According to a survey by NationalToday.com, only 10% of Americans actually know the true meaning behind it.
According to historians, Cinco de Mayo recognizes the unexpected victory of Mexico over the French army at the Battle of Puebla on May 5, 1862. Dr. Raul Ramos, an associate professor in the Department of History at the University of Houston says the odds were originally stacked against Mexico at the time, which was struggling financially. The country owed money to a few European nations, which invaded to collect a debt. Most withdrew after negotiations, but France stayed and tried to carve out a new empire.
“The Mexican army was understaffed and underequipped. But it still managed to beat the French army. It’s a little bit like defending Kyiv in Ukraine, you could say it’s the Mexican defense of their homeland,” said Ramos.
Not many may know that the State of Texas has ties to the historical event that inspired Cinco de Mayo. Ramos said Gen. Ignacio Zaragoza, who led the Mexican forces at the Battle of Puebla, was born in Goliad, which is about 150 miles southwest of Houston.
“This sequence model should remind us that American history and Mexican history are intertwined, not only within the Mexican American community. But I think broadly. The history of Mexico is the history of the United States,” he said.
Every year, reenactments of the battle take place in areas like Mexico City. However, experts say Cinco de Mayo is actually celebrated more in the United States than it is in Mexico.
“This is a Mexican and an American event. For many of the Mexicans in the United States, they saw the defense against France, as similar to the defense of the Union against the confederacy. It was an attempt to stop from going back to an old aristocratic time and move forward,” said Ramos. “I think it’s considered a moment to recognize Mexican heritage and ethnicity. It’s become a de facto St. Patrick’s Day if you will.”
WATCH: What to know about Cinco de Mayo
Houston community advocate, Blanca Beltran said the historical date serves as a day of culture, tradition, and pride for her. Her parents were roving migrant workers, who eventually settled in Houston after starting a family and wanting to provide some stability for their children. She recalls her favorite memory of Cinco de Mayo.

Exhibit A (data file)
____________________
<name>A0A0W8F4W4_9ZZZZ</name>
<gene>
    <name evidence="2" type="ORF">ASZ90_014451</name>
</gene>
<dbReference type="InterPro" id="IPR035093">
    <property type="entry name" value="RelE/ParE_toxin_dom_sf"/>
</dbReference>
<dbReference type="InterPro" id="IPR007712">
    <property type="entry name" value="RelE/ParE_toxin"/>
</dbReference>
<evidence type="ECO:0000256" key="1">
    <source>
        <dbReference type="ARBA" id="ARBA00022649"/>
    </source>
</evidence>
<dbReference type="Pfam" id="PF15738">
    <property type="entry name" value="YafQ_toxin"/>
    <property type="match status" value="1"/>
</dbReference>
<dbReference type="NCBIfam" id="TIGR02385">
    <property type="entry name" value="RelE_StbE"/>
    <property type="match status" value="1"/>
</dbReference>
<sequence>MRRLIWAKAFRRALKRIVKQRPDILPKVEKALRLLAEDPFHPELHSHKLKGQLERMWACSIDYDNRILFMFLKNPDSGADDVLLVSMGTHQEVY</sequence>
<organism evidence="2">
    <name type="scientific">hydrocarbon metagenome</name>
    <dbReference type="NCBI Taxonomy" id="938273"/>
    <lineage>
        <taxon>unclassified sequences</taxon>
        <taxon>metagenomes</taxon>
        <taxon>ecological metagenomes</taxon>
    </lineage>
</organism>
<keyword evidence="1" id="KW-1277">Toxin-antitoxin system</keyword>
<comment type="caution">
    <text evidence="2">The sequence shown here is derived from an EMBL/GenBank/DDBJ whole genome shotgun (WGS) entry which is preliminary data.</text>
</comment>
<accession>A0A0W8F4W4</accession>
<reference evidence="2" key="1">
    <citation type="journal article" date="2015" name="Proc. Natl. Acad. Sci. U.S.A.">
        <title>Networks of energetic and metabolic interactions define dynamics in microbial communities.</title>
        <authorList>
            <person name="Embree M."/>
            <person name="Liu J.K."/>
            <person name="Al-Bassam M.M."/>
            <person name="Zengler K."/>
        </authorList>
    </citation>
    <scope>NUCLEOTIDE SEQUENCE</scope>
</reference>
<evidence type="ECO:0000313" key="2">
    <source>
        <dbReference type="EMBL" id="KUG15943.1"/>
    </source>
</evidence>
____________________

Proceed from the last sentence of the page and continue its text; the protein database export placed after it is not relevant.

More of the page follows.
“I think back to when I was a child, I would perform in Cinco de Mayo presentations. My mom made me a beautiful yellow skirt that I was able to wear for the J.R. Harris Elementary School performance during the Cinco de Mayo celebration. That moment imprinted on me that I really love my culture,” she said.
In the city of Houston, Valeria Ramirez Siller with the Consulate General of Mexico says there are more than 2.5 million people with Mexican heritage.
“This history of resilience that is very present in the Battle of Puebla. We bring it with us to the U.S. when we immigrate. Our community has it with them and it is a reminder of how resilient our people are,” she said.
Over the past few decades, Cinco de Mayo has become commoditized after brewing companies began capitalizing on the holiday in the 70s during the rising popularity of Mexican restaurants and bars. According to Womply, restaurants make a 44% increase in sales every year on May 5.
While Beltran says she supports the extra financial boost it provides to local Mexican businesses, she hopes the public will invest more effort in learning about the true meaning behind the holiday.
“I wish more people would want to know more about not just sombreros, margaritas, and whatever people do to celebrate Cinco de Mayo,” said Beltran. “I don’t take it personal when people don’t know. But I love being the one to share with them what it’s really about. I encourage people to ask. You’re not insulting me by doing so.”
Ramos and Ramirez Siller say Cinco de Mayo should be a time to recognize the contribution of Mexican people to the United States, during a time when discrimination and hateful rhetoric still exists in this community.
“A lot of folks still want to repeal birthright citizenship. My parents were not born here. They were born in Mexico. Even though I was born in San Antonio, in the shadow of the Alamo, some people still don’t consider me an American citizen. These are the rights that we need to remind folks that we are defending all the time. Just the way Mexico was being defended,” he said.
“We are essential workers. With the pandemic, we saw that they were in hospitals. They were in restaurants, hotels, construction, etc. The contribution of the Mexican people in the U.S. is very big. It’s a very good time for the American AND Mexican people to think about what unites us, rather than what divides us,” said Ramirez Siller.
The Consulate General of Mexico in Houston will commemorate the Battle of Puebla this Saturday, May 7 from 10 a.m. to 1 p.m, at 3200 Rogerdale Road. The event will have artistic presentations, games, and information booths on legal protection, education, finances, and entrepreneurship. The public is invited to attend.
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